Adult Literacy Coordinator Chris Giles said the program, which is offered free to participants, is currently looking for adult literacy tutors. “We’re looking for tutors to work with adults needing help to work with their basic reading and writing skills or English as a second language skills,” Giles said.
The program is funded through a grant from Alberta Enterprise and Advance Education. Giles is employed by the program 19 hours a week and works to promote the program to both those who need the services as well as those who can help people learn to become better readers. “I think the most important part of the job is to find those who need the help,” she said. “They don’t always come out of the woodwork. You kind of have to go to a lot of things and ask. The libraries have been really good in finding them for me. I’ve found three through the libraries over the summer.”
Tutors are required to make a 90-minute to 2-hour time commitment each week for a six month period. During that time they work with an adult learner in a public setting, often a local library or coffee shop. Giles said the public place is to ensure safety and protection for all involved. Those offering to tutor the learners are put through a criminal record check. Once the check is completed, Giles then trains and asses the tutor, matching them with a client.
Help also available for younger readers
Sturgeon Family Literacy, the third program operating out of the Gibbons office, offers two programs: The Building Blocks Program and Rhythm and Rhymes Program.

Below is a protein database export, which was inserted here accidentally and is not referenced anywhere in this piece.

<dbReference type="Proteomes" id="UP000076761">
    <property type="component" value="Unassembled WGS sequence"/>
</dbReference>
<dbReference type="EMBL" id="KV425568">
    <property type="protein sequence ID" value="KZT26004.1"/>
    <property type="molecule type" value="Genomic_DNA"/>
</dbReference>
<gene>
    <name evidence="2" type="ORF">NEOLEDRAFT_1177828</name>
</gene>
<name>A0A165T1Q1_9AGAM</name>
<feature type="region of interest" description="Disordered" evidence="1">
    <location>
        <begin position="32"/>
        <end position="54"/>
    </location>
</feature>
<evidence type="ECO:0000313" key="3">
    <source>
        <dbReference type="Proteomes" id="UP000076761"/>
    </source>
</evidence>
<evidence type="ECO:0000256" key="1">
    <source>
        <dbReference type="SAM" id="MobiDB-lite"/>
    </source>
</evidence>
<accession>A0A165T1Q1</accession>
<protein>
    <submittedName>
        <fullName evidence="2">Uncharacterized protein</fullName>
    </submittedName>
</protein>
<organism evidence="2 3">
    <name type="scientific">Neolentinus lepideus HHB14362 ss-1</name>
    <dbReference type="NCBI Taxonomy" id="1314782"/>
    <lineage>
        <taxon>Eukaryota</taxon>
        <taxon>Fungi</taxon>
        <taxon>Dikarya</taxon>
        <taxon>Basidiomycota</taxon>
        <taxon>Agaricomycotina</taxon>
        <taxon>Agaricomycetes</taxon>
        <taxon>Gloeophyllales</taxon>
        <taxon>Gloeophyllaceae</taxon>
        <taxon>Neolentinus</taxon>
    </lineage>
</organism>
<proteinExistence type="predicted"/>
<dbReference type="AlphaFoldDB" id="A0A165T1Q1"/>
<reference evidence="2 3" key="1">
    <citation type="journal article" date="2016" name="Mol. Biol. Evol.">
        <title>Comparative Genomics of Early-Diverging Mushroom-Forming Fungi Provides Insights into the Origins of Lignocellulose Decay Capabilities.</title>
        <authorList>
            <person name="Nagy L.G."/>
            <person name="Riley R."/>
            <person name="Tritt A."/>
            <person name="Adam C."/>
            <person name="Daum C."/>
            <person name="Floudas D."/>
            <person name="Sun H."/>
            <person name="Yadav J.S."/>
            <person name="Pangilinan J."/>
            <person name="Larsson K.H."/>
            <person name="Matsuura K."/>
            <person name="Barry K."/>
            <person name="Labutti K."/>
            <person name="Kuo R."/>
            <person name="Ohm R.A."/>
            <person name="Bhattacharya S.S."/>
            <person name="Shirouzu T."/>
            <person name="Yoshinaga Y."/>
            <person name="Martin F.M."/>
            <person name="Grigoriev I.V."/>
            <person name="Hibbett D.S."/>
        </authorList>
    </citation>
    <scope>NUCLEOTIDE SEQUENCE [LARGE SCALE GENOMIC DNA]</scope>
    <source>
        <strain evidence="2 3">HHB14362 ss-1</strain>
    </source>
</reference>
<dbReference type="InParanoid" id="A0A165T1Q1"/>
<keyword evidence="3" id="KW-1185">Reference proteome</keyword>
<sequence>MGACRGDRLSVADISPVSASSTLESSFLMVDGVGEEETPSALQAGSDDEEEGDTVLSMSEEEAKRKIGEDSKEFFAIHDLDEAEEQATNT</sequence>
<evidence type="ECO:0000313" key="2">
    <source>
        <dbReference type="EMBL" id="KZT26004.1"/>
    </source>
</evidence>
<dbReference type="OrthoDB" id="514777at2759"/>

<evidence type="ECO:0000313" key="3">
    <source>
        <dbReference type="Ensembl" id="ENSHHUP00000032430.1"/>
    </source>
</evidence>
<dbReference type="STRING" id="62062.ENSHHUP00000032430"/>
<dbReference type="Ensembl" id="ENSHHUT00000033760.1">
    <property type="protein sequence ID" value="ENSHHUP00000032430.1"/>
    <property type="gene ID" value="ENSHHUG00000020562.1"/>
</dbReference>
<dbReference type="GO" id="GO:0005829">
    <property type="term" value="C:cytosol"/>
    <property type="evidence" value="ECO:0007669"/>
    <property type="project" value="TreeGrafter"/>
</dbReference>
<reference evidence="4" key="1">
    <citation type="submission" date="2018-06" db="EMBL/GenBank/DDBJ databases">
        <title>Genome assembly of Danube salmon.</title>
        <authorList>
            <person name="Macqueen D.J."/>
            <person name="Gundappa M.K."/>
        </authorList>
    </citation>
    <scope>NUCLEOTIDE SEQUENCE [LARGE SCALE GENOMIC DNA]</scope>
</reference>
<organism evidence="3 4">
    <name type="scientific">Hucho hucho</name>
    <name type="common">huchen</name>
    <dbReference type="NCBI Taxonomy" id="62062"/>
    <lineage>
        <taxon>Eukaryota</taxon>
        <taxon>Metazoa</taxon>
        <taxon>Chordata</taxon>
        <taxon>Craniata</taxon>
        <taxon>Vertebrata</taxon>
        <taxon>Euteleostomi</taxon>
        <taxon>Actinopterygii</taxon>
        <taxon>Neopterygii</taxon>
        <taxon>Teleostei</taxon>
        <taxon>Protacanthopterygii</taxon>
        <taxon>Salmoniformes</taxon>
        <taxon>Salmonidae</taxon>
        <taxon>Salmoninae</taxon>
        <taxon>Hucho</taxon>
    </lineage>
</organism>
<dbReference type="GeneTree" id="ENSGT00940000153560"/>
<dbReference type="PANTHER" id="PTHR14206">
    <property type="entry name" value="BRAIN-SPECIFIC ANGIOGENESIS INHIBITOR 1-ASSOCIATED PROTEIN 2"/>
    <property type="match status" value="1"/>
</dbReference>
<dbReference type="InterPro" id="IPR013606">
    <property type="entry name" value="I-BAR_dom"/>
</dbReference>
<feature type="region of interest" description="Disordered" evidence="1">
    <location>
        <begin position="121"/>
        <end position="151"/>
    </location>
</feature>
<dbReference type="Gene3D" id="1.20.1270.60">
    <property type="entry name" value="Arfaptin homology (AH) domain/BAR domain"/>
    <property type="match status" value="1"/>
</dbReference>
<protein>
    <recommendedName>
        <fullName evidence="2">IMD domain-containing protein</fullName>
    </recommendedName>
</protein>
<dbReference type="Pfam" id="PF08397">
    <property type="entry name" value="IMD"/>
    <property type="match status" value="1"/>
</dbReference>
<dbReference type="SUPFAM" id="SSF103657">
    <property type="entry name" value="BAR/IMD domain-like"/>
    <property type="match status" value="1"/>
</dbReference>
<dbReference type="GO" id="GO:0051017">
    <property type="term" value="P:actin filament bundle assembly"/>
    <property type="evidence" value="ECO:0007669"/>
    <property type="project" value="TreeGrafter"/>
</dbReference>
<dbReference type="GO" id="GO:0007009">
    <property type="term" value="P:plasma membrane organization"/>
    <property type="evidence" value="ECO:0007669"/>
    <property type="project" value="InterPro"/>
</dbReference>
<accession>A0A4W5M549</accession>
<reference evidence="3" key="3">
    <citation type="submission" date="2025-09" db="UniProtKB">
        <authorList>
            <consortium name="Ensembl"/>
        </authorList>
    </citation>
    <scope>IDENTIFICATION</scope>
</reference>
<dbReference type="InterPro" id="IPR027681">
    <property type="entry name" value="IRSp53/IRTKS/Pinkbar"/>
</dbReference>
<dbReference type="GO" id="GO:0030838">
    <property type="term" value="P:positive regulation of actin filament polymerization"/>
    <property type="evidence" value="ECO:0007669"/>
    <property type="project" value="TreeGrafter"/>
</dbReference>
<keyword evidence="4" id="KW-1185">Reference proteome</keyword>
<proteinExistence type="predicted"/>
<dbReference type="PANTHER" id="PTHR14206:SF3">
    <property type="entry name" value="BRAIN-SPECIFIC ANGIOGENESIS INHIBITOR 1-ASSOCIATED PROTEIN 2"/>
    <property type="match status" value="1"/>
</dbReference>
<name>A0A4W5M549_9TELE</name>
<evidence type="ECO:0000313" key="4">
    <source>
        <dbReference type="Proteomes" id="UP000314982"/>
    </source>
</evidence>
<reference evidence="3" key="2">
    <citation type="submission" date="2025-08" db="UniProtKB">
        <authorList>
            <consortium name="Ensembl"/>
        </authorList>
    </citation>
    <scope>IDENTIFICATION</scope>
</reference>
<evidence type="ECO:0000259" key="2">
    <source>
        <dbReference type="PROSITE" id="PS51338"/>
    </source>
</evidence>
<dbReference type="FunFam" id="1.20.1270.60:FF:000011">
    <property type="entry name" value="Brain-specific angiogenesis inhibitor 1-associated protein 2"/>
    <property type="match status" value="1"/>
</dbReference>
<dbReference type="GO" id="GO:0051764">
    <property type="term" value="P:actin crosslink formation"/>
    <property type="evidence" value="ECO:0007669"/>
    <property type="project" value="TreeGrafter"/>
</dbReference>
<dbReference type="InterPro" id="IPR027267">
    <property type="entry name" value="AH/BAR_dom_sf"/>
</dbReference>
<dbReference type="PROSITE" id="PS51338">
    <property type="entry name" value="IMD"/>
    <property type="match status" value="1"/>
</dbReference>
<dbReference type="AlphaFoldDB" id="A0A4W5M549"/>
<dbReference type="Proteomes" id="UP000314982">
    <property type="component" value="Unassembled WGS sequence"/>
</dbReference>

Family Literacy Coordinator Cathy Proulx said one program is an in-home program, the other operating outside the participants’ homes.
“The Building Blocks Program is an in-home program where a literacy builder comes to your home and works with you and your child one hour a week for 15 weeks,” Proulx said, adding the government-funded program requires participants have some barrier to conventional learning. “It could be a transportation issue where there is one vehicle in the family. It could be so much as you feel your child is a little bit behind and you want them to be better prepared for school,” she said.
Rhythm and Rhymes qualifications are the same , but it is a group program taking place at a specific facility, often partnering with local libraries. “The facilitator works with children zero to six using songs and rhymes in an ABC format,” Proulx explained.
There is no cost for either program for those who qualify.
Proulx, who has been involved with the programs for the past two years, said she had funding for 10 participants last year and an enrollment of nine. “The need is there,” she said. “Every year we have about 10.”
For information on Sturgeon Family Literacy, contact Cathy Proulx at 780-578-3330. Those looking for information on Sturgeon Adult Literacy can contact Chris Giles at 780-578-3331. Those wishing to contact the Sunflower program can do so at 780- 923-2374 or toll-free at 780-413-9153 then 923-2374.
The Sunflower Community Resource Program office is located at 5015 50 Street in Gibbons. Their website can be found at www.sunflowerinfoline.ab.ca. The three programs will be holding an open house Oct. 1 from noon to 3 p.m.